Exercise 1.1: Preconceptions

The instruction was, “Completely abandon technique, pick up a pencil and draw a very rough sketch of a ‘landscape picture’.

I was amazed how instantly I regressed into childhood upon this suggestion and felt quite ‘ashamed’. Two fields, one with neat rows of crops and the other with animals Both bordered by a wall on the roadside and fence/trees on the other. A large farmhouse and barn over the way, backed by trees and fronted, again by a wall, on the roadside.  The sea is on the other side of the road. A rectangle, no people present, tidily arranged and tranquil. The fields occupy slightly more space than the farmhouse.

Because I wondered about it, I asked my husband to draw a sketch as well and he took the pencil with gusto and confidence.

More flowing and dynamic, whilst following the rules of composition. Trees and hills in the background with a road wending through them then over the water towards a house quite nearby, animal and boat.  A ‘busier’ scene somehow although home and animal are strongly in the foreground together with a boat to sail away if needed. Again, no people.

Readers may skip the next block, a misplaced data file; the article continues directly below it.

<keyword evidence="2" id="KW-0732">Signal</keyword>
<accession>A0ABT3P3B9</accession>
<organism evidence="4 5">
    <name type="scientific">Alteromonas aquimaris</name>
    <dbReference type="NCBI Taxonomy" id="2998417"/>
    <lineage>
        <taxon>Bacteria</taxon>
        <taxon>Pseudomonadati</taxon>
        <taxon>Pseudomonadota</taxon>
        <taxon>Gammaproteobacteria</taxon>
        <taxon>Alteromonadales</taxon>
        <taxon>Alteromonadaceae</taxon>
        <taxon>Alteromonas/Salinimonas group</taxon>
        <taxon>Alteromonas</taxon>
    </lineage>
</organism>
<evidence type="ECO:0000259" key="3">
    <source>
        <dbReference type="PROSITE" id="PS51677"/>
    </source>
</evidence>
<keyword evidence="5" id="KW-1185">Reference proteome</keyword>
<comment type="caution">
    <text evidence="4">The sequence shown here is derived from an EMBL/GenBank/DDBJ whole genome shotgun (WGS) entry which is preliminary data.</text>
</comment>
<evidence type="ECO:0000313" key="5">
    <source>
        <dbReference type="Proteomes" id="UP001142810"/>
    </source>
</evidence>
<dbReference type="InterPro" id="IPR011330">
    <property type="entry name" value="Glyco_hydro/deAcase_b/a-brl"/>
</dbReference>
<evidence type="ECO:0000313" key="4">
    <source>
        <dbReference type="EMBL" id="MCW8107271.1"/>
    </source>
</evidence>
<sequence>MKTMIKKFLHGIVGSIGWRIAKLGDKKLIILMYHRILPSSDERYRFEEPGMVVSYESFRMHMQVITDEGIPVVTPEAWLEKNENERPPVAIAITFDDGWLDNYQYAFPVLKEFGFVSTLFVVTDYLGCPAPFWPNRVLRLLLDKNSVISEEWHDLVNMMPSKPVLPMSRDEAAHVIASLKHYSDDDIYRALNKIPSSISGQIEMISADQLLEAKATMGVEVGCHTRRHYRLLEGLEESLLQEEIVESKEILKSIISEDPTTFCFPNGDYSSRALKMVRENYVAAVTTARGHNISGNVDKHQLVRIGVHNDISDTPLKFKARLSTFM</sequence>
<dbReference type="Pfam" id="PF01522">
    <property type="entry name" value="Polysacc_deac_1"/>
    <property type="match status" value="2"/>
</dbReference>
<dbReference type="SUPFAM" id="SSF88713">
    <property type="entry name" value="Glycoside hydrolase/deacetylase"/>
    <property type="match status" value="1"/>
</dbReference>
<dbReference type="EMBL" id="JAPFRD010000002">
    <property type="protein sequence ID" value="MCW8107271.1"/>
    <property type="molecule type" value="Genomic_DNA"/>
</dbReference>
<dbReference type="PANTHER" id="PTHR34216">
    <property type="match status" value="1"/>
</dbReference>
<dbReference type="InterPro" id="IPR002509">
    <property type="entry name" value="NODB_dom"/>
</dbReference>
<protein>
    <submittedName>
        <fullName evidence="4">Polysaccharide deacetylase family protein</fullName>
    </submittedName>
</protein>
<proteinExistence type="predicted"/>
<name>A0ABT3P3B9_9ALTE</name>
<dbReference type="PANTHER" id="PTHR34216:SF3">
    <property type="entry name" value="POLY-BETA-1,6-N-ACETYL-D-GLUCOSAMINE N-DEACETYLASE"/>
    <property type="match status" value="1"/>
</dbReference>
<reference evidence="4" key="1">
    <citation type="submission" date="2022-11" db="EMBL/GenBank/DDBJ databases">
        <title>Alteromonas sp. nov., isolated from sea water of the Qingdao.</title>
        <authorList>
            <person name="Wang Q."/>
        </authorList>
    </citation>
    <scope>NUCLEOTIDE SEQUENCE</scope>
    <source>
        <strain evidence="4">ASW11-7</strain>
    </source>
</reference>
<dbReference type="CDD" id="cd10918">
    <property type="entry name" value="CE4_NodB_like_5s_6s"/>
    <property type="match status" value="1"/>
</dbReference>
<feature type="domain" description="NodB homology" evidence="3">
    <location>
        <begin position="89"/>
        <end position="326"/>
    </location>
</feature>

Okay Catherine, have another go.

Where did this spring from? Well, when I was quite young I used to draw a country for myself.  An island in the sun with hills, trees, animal stockades and a settlement of houses quite a way from the cliffs and sea which flows into a small harbour.

Personal context

(All images below were taken by myself in 2012 when I re-visited Derbyshire)

 

My first thought about landscape, from long habit, is of green fields, hills and cows and sheep. The notion of ‘landscape’ as countryside was embedded in my head from an early age – being something that was looked-upon and admired as opposed to ‘lived within’.

I was born and brought up in a council house on a large estate in industrial Sheffield.  The street and nearby park, with its outdoor pool, were my playgrounds. The garden was just ‘there’ – not really a play space. For quite a few years I spent weekends in a hut in Calver, Derbyshire – no longer there as huts have been replaced by caravans. Calver and its pale limestone cottages are protected in their valley and it’s obviously a popular spot for visitors.

 

There was also another family hut in Bradwell, Derbyshire much visited by my father’s side as they once lived in Bradwell and my father was born there. Bradwell is more towards the Dark Peaks of the Peak District with its houses built of darker, harsher stone. The family hut is still there after all these years – a long walk uphill from the small town and isolated in its field. I didn’t really enjoy staying there – no people; harsher greens, rough walls and with a nearby quarry.